If one looks at the way that the ANC uses Christianity to motivate some of their practices, one can surmise that perhaps religion isn’t the answer, because it can be used to manipulate, particularly when dealing with an unsophisticated audience.

    Education, education, education. That is all there is to it.

  • 9 Hugo // Feb 12, 2009 at 1:01 pm

    Interesting! I’m quite curious to hear more about those ANC motivations, being a bit out of the loop. If you feel like sharing a couple of examples that is.

    Education, yea, but that is quite a long-term effort, right? I wonder how much a political regime might make “just education” not really help much. If you have a culture/belief that “there’s just no fighting the system”, how do you get past that? Educating a certain kind of mindset…? “Embracing the Power of Humanism” kind of “go-getter” mindset? Easier said than done, and this isn’t the realm of “pure factual education”, it’s a philosophical lifestance, be it an eupraxsophy or a religion. That kind of education does fall under what I would happily call “missionary work”, using the term broadly (humanist-missionaries?)

    On the “arrogance/patronizing tone”, I didn’t perceive that. I’m getting more and more convinced that things like that, and “condescension”, is rather a tricky thing to talk about, especially without paralinguistic clues, without real tone. I feel such things are often perceived, but not meant. (Or maybe even sometimes meant but still not perceived.) So yea, while I didn’t see any arrogance or a patronizing tone in his article, I appreciate that you did.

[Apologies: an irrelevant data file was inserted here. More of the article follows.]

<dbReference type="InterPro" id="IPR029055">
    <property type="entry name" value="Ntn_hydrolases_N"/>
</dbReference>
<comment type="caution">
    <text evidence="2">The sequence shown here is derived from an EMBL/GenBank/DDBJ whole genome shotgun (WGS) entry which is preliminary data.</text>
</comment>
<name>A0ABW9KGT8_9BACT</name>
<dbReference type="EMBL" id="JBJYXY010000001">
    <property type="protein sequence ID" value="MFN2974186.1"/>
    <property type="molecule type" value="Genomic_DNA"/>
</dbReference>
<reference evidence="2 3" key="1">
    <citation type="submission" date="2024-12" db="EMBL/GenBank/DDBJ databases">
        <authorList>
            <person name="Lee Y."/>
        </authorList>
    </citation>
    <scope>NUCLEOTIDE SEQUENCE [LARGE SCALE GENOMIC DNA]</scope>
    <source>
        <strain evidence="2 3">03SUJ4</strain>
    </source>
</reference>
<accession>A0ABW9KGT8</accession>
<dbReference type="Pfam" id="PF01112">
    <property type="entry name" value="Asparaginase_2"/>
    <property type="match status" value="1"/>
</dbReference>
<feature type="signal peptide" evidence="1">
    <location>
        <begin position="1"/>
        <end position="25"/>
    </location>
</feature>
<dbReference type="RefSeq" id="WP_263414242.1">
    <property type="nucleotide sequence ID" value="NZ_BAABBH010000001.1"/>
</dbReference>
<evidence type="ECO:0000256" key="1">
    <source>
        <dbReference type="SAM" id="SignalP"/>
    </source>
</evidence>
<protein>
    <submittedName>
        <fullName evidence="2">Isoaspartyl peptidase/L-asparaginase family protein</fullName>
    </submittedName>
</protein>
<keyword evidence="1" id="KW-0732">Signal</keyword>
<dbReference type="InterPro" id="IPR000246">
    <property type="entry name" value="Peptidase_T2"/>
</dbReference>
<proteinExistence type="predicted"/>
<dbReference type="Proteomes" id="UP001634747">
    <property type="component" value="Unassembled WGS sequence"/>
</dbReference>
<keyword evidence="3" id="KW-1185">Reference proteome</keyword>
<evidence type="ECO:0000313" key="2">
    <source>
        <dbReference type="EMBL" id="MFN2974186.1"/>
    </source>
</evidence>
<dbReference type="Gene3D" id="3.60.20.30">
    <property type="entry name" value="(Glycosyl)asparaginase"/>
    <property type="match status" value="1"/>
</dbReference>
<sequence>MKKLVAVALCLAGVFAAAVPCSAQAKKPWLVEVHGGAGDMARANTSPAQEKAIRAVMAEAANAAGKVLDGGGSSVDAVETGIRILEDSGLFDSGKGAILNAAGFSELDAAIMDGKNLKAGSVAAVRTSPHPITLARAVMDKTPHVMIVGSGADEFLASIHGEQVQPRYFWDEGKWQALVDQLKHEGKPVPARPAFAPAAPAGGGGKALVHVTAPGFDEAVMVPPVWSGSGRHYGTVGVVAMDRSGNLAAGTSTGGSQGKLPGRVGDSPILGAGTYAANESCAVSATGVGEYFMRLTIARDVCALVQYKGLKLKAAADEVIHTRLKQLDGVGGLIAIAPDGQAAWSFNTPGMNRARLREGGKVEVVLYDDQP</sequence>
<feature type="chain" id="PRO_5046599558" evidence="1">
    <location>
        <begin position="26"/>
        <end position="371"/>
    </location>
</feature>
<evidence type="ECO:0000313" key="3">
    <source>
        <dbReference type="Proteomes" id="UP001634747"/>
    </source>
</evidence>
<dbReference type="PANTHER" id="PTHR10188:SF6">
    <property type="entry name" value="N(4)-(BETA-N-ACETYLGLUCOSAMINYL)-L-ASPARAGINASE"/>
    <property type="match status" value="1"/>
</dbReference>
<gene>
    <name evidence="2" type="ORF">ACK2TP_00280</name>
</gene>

A friend told me a story about doctors working in Africa, giving people medicine that cures their illnesses/disease. At the same time, they had some superstition that wasn’t discouraged/fought… gaah, can’t remember the details… but “as long as they are taking their meds, it’s good”. Don’t know why I just mentioned that.

    gerhard, the point with moderation is to help those that end up in the moderation queue be more reflective and improve their writing/contributions to become better citizens. If you just want to give up, that’s also fine. It’s probably less frustrating than having to improve your comments until they’re good enough.

    “Matthew Parris is an idiot” -> how is that not a personal attack? Just because he’s not here? I probably have too broad a definition for “making things personal”, because under my definition I feel I’m just following your lead. (That was kinda the point I was trying to make, but I clearly failed.)

  • 10 Heidi // Feb 12, 2009 at 1:24 pm

    Well, as you may or may not know, Jacob Zuma proclaimed that the ANC will rule until Jesus comes. His world view and politics are intermeshed and is informed by his Christianity. See http://realanctoday.wordpress.com/2008/11/23/the-anc-and-religion-part-4/ for a full analysis.

    Hugo said:

    If you have a culture/belief that “there’s just no fighting the system”, how do you get past that?